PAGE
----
I'm not much of a spell caster which in the eyes of some would make me a pretty lame witch. OTOH, my practice, or lack thereof, is in the best spirit of those in the neo-pagan/magical community who teach that magic only works, or should be used, after, or along with, more mundane means of addressing the issue. Maybe it's a lack of faith in the efficacy of spells having been raised as the child of a conventional and conservative computer programmer and a scientist (although that same scientist is the person who gave me my magical roots) or an uncertainty of where the efficacy of the mundane application ends and the influence of the magical working begins. The latter is actually much more likely since as something of an empath I have had various experiences throughout my life which do not allow me to deny the exsistence of other realm(s) and ways of perception/interaction. In the end, it doesn't matter but I do have a heck of a time quieting my rational, skeptical mind; the one thing about magic is - if you don't believe in it, it ain't gonna work. OTOH, one must believe in their ability to accomplish anything, even simple mundane activities, to actually be able to accomplish it. Due to western society's emphasis on logic and empirical results the working of magic in this day and age does require a certain amount of 'willing suspension of disbelief' for most people.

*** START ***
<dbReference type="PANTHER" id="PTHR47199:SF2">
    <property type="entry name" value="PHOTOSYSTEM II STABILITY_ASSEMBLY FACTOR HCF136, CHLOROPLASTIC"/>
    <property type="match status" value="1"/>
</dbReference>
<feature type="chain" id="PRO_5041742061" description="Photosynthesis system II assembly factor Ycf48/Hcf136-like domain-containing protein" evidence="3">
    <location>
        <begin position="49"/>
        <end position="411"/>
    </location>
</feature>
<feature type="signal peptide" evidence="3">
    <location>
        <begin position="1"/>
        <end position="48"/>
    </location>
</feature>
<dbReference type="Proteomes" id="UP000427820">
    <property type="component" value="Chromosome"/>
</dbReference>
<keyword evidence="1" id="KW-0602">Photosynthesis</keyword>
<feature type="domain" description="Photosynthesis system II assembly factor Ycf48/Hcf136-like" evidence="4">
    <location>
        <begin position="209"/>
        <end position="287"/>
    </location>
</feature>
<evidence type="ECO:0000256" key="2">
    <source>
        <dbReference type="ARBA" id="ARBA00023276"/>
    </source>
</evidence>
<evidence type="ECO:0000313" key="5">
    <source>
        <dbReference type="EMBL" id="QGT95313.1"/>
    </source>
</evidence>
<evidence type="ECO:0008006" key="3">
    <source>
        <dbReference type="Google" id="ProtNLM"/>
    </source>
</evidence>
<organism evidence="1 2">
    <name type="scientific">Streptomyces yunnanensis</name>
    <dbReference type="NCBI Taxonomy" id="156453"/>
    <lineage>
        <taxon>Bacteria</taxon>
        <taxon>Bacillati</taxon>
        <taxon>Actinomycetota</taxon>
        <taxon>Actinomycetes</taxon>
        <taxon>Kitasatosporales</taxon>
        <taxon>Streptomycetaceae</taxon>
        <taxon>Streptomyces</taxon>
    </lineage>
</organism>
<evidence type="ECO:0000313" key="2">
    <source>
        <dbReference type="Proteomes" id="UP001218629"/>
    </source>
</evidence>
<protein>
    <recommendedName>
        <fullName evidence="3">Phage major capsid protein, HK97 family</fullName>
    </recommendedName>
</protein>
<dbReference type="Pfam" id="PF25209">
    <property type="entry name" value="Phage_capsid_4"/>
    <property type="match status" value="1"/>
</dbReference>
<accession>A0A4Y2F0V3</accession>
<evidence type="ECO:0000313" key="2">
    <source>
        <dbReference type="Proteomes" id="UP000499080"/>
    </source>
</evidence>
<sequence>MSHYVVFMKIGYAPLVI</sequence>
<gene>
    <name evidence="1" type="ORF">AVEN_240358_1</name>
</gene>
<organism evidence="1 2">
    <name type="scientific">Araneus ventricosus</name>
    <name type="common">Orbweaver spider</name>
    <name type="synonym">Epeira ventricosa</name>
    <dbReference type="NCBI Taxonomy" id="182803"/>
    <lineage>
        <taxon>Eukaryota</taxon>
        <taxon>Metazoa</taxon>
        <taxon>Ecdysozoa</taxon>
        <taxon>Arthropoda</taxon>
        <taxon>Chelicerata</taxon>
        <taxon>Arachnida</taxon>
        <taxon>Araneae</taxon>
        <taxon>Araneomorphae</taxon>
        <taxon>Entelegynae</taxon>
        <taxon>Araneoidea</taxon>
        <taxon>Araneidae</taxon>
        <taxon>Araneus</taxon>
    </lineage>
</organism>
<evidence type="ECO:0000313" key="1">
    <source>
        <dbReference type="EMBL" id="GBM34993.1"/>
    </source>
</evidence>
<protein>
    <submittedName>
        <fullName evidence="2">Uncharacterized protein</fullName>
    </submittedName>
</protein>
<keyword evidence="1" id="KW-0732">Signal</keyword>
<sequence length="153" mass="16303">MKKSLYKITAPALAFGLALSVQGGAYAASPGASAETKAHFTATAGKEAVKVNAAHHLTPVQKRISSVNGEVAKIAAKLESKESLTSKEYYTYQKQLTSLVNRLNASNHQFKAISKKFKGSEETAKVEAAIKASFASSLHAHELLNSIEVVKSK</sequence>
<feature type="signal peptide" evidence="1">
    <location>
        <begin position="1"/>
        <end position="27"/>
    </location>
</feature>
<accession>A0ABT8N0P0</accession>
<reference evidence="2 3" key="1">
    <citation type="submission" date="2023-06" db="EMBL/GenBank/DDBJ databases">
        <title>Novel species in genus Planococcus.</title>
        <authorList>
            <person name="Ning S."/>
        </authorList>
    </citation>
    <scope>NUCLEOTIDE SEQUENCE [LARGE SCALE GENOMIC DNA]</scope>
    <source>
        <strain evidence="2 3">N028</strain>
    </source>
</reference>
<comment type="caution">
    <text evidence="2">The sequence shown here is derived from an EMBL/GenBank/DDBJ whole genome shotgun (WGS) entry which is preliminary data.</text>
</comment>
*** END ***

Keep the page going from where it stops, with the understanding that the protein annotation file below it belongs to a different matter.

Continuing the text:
Lately I've been reading Blood Magic by Seth/Sean-Michael Argo which is one of the most no-nonsense, concise treatises on the basic elements of magic, including the use of blood, I have run across. Some people will object to his writings because they do address the use of magic in harmful ways without condemnation placing him outside of the 'harm none' philosophy that is the mainstay of most of the neo-pagan/Goddess/magical/Wiccan community. What he does emphasize is the fact that the mage must take responsibility for the consequences of their actions - a philosophy that drew me both to Judaism and the Neo-pagan communities. Getting those 2 religious communities to see, much less accept, that they have basic elements in common would be much like trying to convince my husband and my father that they truly do share characteristics of personality. I've had some success in 8 years with the latter, I'm not enough of a masochist to attempt the former although I have to wonder how much good it would do in the world to accomplish such a Hurculean task and therefore 'am I free to leave it alone?' (verse 16).